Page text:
Effects of cadmium and body mass on two anti-predator behaviors of five species of crayfish

A. J. Wigginton, R. L. Cooper, E. M. Fryman-Gripshover, W. J. Birge

Research output: Contribution to journalArticlepeer-review

3 Scopus citations

Abstract

Five crayfish species (Orconectes placidus, O. virilis, Procambarus acutus, P. alleni and P. clarkii) were subjected to Cd exposure in 96 h acute toxicity tests to assess changes in two anti-predator behaviors, the tail-flip response and the claw-raise response. The tail-flip response was significantly affected by Cd exposure in three of five cases (ANOVA p<0.05). In three species, planned comparisons with Duncan's Test revealed that at least one exposure concentration of Cd decreased the frequency of the tail-flip behavior significantly compared to controls (p<0.05). The lowest level of Cd to significantly impair the tail flip response was 0.306 mg Cd L_1 for O. virilis. Regression analysis detected significant decreasing trends in the tail-flip behavior as cadmium concentrations increased in four species of crayfish (p<0.05, r>0.42). In two cases, planned comparisons with Duncan's test revealed that at least one exposure concentration of Cd increased the frequency of the claw-raise response significantly compared to controls (p<0.05). The lowest level of Cd to significantly increase the claw raise response was 3.50 mg CdL-1 for P. clarkii. Regression analysis indicated that the claw-raise behavior was related to Cd concentration in two species (p<0.05, r>0.50). When control groups were compared across species, a significant correlation was measured between body mass and both the tail flip and claw raise behaviors. Across the five species, as body mass increased, the tail flip response decreased in frequency (r = -0.72;p<0.001) and the claw raise response increased in frequency (r = 0.70; p = 0.001). Interference with either behavior, but especially the tail flip response, could have important survival consequences, especially for juvenile crayfish which are typically more sensitive to cadmium exposure.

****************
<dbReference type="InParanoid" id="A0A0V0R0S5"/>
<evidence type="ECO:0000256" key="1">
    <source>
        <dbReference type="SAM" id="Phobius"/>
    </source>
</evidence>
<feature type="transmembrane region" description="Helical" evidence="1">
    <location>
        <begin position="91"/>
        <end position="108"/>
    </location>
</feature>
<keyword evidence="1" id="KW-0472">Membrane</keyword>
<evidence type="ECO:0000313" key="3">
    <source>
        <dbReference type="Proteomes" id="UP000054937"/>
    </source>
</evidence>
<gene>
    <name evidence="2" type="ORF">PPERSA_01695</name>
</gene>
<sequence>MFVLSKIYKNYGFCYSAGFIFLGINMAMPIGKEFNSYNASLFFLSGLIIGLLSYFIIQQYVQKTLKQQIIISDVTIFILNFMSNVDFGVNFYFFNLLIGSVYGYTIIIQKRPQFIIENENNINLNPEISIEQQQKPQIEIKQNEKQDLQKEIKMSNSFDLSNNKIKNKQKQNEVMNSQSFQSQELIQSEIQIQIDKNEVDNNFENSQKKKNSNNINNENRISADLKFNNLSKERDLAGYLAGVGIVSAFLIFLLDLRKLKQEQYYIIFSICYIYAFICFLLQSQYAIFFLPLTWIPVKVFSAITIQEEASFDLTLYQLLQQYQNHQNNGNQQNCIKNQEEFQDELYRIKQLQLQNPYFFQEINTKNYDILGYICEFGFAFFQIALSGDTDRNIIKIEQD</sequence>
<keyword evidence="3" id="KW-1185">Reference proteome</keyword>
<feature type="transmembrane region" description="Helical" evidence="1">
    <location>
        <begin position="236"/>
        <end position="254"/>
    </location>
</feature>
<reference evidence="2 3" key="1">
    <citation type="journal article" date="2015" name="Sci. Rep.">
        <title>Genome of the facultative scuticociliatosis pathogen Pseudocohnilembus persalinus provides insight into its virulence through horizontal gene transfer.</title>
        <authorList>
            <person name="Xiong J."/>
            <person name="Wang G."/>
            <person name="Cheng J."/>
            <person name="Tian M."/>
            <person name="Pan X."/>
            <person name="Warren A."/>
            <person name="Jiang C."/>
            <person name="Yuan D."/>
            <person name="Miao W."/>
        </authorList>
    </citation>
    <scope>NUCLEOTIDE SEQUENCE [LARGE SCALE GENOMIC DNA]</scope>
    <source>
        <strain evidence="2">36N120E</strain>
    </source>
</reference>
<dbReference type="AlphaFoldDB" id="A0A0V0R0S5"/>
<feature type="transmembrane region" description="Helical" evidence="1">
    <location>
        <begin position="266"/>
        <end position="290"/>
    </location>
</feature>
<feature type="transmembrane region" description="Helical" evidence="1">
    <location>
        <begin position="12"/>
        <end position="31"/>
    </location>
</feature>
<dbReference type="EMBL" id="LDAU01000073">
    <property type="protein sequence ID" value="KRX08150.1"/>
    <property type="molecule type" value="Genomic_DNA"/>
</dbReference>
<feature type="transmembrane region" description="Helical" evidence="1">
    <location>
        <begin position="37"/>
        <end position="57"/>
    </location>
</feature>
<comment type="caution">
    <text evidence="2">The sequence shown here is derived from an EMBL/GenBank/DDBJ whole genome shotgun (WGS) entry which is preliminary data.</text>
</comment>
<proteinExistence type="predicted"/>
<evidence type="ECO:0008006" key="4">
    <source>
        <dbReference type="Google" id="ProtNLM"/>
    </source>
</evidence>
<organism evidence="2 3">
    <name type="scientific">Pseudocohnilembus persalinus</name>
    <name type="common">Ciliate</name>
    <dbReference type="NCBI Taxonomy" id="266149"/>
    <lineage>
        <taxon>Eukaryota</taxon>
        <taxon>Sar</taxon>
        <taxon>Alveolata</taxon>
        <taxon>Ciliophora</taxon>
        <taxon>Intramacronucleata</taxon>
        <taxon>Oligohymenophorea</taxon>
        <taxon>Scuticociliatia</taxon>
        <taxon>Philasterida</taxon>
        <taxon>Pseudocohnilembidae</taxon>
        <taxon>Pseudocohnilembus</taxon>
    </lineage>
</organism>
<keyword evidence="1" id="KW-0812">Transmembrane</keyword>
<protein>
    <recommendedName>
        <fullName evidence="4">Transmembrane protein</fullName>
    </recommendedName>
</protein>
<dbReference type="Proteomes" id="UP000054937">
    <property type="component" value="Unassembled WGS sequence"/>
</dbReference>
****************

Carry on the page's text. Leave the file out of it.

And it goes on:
Original languageEnglish
Pages (from-to)92-104
Number of pages13
JournalInternational Journal of Zoological Research
Volume6
Issue number2
DOIs
StatePublished - 2010

Keywords

  • Behavior
  • Body mas
  • Cadmium
  • Crayfish
  • Metal toxicity

ASJC Scopus subject areas

  • Animal Science and Zoology

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